As many as nine out of 10 companies will soon need to overhaul their cabling infrastructures or find themselves unable to reap the rewards of bandwidth-hungry applications that are on the horizon.
That was the conclusion of a report released last month by Kanata, Ont.-based The Yankee Group in Canada entitled “Vicissitudinous Viscera: The New Importance of Corporate Communications.” The report also stated that any enterprise which has not re-architected its infrastructure in the past 24 months will be compelled to do so.
While network managers are busy worrying about the security of their networks or how well their servers are running, their cabling infrastructures are not necessarily getting the attention they deserve, the findings stressed.
Noted in the report is that, with the increase of bandwidth-intensive applications such as voice over IP, network managers and administrators will have to compensate by improving their communications infrastructures.
“The reason why I think a lot of people have been overlooking this is just because there has been a real focus on applications, software, the other end of the hardware like computers and servers and that kind of thing,” explained Jeremy Depow, senior analyst and author of the report. “It hasn’t necessarily been overlooked, but the applications at the time didn’t demand what they are beginning to demand right now…and therefore there is a real need to sort of focus more on that cabling than there previously was.”
In fact, the neglect of enterprise cabling infrastructures “may well be a main determinant in corporate success or failure,” the report states. Inadequate cabling infrastructures can lead to various problems, including losses in productivity, service delays and a lack of security.
Because times have recently been tumultuous for the communications industry due to the state of the economy, as well as the fact the area of cabling is becoming so complicated, there’s a real need for true experts, Depow said.
“There are companies that are developing that…(make this) their core business, and they’re all about designing this kind of cabling infrastructure, installing it, and then, even after that, maintaining it through a contract,” he explained. “I think that’s a place where enterprises need to start to look. Most enterprises don’t need fibre right to the desktop, but they need Category 5, Category 6, which will come around eventually, and Ethernet. And those will eventually be the standard, and I think that any company that’s installing that new cabling should really consider Category 5 Ethernet.”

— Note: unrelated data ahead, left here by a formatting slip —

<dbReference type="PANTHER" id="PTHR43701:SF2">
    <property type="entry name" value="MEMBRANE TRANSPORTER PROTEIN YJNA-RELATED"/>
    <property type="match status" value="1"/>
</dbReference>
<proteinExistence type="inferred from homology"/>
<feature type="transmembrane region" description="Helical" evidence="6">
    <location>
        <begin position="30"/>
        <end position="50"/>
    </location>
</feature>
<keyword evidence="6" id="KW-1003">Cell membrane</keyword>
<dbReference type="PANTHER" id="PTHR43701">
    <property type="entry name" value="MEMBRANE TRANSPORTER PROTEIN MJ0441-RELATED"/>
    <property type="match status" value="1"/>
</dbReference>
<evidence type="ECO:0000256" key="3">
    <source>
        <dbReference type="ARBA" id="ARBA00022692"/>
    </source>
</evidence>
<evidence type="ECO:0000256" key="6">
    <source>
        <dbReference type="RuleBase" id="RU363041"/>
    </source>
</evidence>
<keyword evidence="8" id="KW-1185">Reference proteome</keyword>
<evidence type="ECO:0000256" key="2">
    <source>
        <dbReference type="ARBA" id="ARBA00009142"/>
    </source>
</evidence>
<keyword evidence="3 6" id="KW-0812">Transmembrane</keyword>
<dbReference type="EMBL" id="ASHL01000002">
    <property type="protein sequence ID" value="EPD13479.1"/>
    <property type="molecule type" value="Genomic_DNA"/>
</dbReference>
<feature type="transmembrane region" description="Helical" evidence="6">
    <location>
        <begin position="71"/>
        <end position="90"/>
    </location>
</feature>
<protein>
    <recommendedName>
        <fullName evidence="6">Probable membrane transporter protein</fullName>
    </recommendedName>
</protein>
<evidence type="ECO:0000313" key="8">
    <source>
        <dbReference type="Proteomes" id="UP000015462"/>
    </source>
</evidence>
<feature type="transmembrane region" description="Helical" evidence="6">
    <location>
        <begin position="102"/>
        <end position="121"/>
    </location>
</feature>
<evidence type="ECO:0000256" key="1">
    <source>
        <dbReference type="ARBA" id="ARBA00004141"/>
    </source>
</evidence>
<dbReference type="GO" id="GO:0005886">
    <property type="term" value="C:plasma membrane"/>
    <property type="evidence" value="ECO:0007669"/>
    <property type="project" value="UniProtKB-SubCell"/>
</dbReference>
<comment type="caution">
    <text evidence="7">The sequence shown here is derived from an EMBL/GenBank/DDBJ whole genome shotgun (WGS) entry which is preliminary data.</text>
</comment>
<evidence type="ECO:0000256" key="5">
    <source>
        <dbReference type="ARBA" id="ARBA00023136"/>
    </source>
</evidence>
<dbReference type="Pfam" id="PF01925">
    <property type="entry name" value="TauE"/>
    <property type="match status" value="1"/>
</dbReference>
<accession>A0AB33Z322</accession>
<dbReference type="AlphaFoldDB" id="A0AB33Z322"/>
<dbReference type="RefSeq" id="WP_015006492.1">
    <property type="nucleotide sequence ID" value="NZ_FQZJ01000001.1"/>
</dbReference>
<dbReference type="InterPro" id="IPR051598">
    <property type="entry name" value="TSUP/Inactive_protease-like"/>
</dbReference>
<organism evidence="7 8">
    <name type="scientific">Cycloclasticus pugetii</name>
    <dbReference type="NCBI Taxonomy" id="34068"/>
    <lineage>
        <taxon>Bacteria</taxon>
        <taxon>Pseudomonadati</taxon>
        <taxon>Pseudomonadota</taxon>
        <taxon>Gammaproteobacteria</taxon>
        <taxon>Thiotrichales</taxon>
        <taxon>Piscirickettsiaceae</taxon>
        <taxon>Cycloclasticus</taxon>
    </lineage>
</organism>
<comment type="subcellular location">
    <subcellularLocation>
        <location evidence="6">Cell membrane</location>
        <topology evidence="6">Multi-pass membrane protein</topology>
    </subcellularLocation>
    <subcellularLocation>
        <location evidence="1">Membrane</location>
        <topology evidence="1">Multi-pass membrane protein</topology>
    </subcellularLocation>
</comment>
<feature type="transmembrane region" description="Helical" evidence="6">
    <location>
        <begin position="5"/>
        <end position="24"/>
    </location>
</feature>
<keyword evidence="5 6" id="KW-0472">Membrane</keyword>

According to Depow’s report, choosing a company to help with the cabling infrastructure can be difficult due to the lack of certified providers and standards. Enterprises should therefore rely on brands and proven track records. Companies that have been around for a while and have the required relationships in place are a good choice.
Bell Canada – which has a cabling business unit within it – is one company which offers such services, including implementation and maintenance.
“We move right through the value chain, from consulting to management,” explained Kerry Eberwein, Bell’s senior director of cabling. “So we’ll consult, we’ll design, we will engineer, we will install or build, and we will also maintain cabling solutions for a variety of customers.”
This includes small customers, all the way up to large, national clients, he added.
Eberwein said customers are facing the issue of cost when it comes to cabling. He is seeing quite a few of them turning to copper, which he called a very good solution to the desktop. Bell does see instances where it takes fibre deployment to the desktop as well, but Eberwein noted that is not the norm.
Customers interested in outsourcing have a variety of options when it comes to services and packages. Bell, for instance, is able to offer the solution as a straight, one-time sale, or if the customer prefers there is a leasing option available.
“Sometimes…our preference would be to go in and even provide a greater solution to a customer with a variety of options (of) how to manage those costs,” Eberwein said. “And we, at times, will package and bundle a cabling solution with other equipment, with other services, and through packaging and bundling, it becomes much more viable for the customer.”
Depow predicts that, looking down the road, more and more enterprises will likely turn to the expertise of third-parties, and noted that is in part why he wrote the report.
“It’s kind of a prediction that hasn’t begun yet because these applications that demand more cabling infrastructure are just sort of entering the market now, and gradually increasing their own penetration,” Depow explained. “So it’s something that we will see more and more as time goes on, but now is certainly a decisive time.”